Paraguayan Senate Approves Cryptocurrency Bill
The Paraguayan Senate has approved a bill that seeks to regulate cryptocurrencies and their operations in the country. The bill, which had already been submitted to the deputy chamber, was approved with some changes suggested, establishing clear definitions and tax exemptions for companies in the cryptocurrency and crypto mining sectors.
Paraguayan Cryptocurrency Bill Passes Senate Discussion
Countries in Latam are seeking to standardize and regulate cryptocurrency to bring more clarity to investors dedicated to the industry in the area. On July 14, the Paraguayan senate greenlighted a cryptocurrency bill that defines several rules that companies and individuals will have to follow to operate with cryptocurrencies.
The bill, which was introduced by Senator Fernando Silva Facetti and others last year, was amended by the deputy chamber, which proposed some changes considered an improvement per Facetti’s statements. The bill established the Ministry of Industry and Commerce of the country as the institution with the task of regulating cryptocurrency-related services.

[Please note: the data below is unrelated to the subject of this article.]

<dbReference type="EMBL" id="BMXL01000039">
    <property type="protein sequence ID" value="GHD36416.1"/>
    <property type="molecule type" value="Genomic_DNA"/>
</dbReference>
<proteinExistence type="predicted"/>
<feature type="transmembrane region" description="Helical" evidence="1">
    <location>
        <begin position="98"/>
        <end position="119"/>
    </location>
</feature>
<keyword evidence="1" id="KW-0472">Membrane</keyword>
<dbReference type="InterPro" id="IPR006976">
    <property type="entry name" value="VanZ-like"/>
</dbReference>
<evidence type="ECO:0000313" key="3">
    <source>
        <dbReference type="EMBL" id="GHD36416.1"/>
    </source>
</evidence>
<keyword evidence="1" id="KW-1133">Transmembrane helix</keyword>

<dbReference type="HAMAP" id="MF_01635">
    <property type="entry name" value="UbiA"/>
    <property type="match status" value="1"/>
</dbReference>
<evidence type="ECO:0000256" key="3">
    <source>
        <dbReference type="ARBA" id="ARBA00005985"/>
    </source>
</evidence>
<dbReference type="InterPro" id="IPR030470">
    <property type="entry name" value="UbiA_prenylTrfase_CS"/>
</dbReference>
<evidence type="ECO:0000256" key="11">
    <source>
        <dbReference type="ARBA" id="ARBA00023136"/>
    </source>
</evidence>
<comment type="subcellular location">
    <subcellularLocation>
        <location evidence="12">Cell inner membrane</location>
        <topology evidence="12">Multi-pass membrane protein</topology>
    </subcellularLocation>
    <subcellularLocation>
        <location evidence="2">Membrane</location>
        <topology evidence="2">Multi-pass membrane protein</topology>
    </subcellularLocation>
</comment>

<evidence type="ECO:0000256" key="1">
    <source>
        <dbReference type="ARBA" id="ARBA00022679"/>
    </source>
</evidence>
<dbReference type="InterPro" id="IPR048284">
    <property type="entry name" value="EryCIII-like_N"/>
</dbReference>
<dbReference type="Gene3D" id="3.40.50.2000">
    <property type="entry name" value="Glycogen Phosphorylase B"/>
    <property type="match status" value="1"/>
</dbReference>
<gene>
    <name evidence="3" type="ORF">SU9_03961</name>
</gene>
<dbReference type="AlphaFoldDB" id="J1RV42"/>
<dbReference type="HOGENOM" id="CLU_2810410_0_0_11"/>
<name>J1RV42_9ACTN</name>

In the same way, the bill defines that crypto mining companies will have to present a power consumption plan to the national power administration, which will be able to cut the power to these companies if they don’t follow it. Also, the payment for the power services will be made in advance.
In the tax area, cryptocurrency companies will be exempted from paying value-added taxes but will have to pay income taxes.
Lawmakers Still Uneasy About the Bill
The cryptocurrency bill was approved by the Senate, and it will now rest in the hands of Mario Abdo Benítez, the president of the country, who will have the choice of sanctioning it or applying a veto to the document. However, some lawmakers expressed their discomfort about the approval of the law in its current form, with some calling for a presidential veto.
Esperanza Martínez, another senator, criticized the cryptocurrency bill initiative, stating that cryptocurrency was not even a real industry. Furthermore, Martinez stated that the industry was “electro-intensive and extractivist,” explaining it consumed many resources for the few job positions it offered.
Enrique Bacchetta, another senator, also supported Martinez’s views, asking for a presidential veto on the law. If vetoed, This cryptocurrency bill won’t be the first one to experience this in Latam. The president of Panama, Laurentino Cortizo, also vetoed partially a cryptocurrency law due to worries about money laundering issues related to crypto in June.
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